Gabriel Butterfield

Paul Butterfield used to be a household name in Woodstock. You’d see him out at nights in the bars, at local clubs and restaurants. He played with everyone. His band, as tight as any around town, was always in demand…as was his own demon harp playing and tried and true blues chops. It’s hard to think he moved away 30-some years ago and passed away 25 years ago last spring.

This Friday night, Butterfield’s talented son Gabe will be playing the Bearsville Theater in a tribute and retrospective concert for the great bandleader and seminal rock and roll figure alongside a band put together by longstanding Conan O’Brien sidekick Jimmy Vivino, and including a host of top local players…many of whom shared the stage with Gabriel’s father, back when.

The idea is to raise funds for a full-length documentary film that Butterfield’s been putting together about his father, The Life and Times of Paul Butterfield, that he’s hoping will ensure the man who plugged electric blues into the rock and roll world, and Bob Dylan to The Band, a place in the Rock and Roll Hall of Fame.

“This would be our second nomination,” Gabe Buterfield says.

Who was Paul Butterfield, only 44 when he passed away of peritonitis in a North Hollywood hospital in May, 1987?

Like many rock and roll legends from Woodstock’s 1960s/1970s heydays, there’s a host of stories.

Michael Lang recalls going to see him one Thanksgiving at Benedictine Hospital, where he was for some illness.

“I walked these long empty hallways until I found him all alone in this one room. It was like one of those scenes from The Godfather,” he said. “But as always, he was good to see. He had real talent.”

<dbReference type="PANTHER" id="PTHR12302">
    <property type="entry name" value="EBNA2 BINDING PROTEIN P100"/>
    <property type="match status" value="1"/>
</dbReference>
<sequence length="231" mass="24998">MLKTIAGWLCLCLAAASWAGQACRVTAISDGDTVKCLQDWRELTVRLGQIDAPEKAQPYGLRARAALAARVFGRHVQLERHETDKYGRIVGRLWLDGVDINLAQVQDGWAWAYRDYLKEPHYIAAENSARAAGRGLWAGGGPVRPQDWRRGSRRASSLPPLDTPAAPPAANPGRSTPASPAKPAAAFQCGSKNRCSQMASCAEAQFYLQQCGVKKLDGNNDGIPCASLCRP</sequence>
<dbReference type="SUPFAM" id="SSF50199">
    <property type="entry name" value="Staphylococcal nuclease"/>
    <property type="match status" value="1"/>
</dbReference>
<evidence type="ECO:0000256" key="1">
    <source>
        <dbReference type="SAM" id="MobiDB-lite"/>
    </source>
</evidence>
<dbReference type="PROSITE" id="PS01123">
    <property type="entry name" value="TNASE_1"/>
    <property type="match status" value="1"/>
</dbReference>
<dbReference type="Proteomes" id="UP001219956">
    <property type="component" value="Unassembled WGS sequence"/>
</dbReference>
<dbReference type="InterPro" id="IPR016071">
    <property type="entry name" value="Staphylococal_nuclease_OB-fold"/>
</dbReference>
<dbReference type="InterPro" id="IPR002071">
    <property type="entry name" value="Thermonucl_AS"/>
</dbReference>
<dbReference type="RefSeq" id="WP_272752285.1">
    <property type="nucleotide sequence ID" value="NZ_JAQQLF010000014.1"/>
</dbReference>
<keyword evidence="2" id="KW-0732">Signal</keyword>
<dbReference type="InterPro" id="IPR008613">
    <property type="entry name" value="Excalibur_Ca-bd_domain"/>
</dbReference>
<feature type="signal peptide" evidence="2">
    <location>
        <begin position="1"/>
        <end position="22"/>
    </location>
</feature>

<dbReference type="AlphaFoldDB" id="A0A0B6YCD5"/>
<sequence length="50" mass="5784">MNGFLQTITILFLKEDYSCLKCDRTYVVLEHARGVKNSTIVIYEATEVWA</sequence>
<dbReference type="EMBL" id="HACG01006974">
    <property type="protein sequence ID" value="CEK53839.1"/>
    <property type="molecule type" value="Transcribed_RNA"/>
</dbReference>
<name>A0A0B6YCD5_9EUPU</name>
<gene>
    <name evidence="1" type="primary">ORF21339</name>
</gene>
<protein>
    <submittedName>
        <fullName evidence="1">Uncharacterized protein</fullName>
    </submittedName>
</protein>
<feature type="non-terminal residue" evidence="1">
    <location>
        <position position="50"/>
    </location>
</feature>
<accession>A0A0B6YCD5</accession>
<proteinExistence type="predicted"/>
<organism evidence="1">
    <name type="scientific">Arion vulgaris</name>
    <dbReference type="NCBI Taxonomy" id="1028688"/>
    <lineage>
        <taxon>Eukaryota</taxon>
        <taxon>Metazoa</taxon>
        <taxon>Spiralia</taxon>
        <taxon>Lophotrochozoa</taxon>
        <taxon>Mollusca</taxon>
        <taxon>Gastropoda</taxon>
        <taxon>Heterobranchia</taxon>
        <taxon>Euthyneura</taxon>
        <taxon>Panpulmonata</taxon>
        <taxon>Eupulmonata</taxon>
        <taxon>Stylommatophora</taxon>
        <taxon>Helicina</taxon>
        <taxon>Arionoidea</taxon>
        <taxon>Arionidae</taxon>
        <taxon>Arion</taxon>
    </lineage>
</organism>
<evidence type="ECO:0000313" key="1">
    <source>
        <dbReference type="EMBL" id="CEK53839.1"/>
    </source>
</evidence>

Lynne Nasoe, once married to Butterfield Blues Band drummer Phil Wilson, still speaks in awe about how much fun, and how bright, the boss was back when everyone kept moving from coast to coast with recording and concert gigs, kept on time by Paul.

Happy Traum spoke about a man who, while not as big in size as many of his fellow rock and rollers or blues men in town, could appear gruff and intimidating at first. But then was all charm and chumminess once you got to know him.

That side of his father, Gabe Butterfield now says, was part and parcel with his having been a bandleader having to keep a whole host of temperamental players in line for years. And having come up in the harshness of the Chicago blues scene in the 1960s.

Paul Butterfield, born in the same Hyde Park neighborhood where our President now keeps his private home, was the son of an Irish immigrant turned lawyer who attended private school and studied classical flute until he got bitten by the blues harmonica…and started hanging out at South Side clubs with his buddy, guitarist Elvin Bishop. Somehow, in their early 20s, the two hired away Muddy Waters’ rhythm section…and secured a gig as the house band at a folk club on Chicago’s North Side, where they brought in a second, younger guitarist…Mike Bloomfield. By summer 1965 they were headlining at the Newport Folk Festival as a blues act…and infamously went onstage (sans Butterfield) to back folkie Bob Dylan for his first attempt at electrified rock music.

Butterfield’s first albums, on Electra Records, were critical hits — and trendsetters — in their day. His bands spawned superstars, splintered regularly, and he kept experimenting…adding horn sections, moving back to Woodstock to become his manager Albert Grossman’s first big act on Bearsville Records. Eventually, he took to touring with The Band’s Rick Danko after his main gig itself splintered. He was known as one of the top guest artists to have on any truly cool album.

“I was born in Chicago and only four when he played at Woodstock,” Butterfield’s eldest son, Gabriel, says in preparation for this Friday’s concert. “I spent years on the road, going everywhere, with my father and brother Lee…I was 21 when he passed and we had just spent several months with him. Then we dispersed and he came home from a show, started making himself a sandwich as he liked to do late at night, when everything just started to shut down.”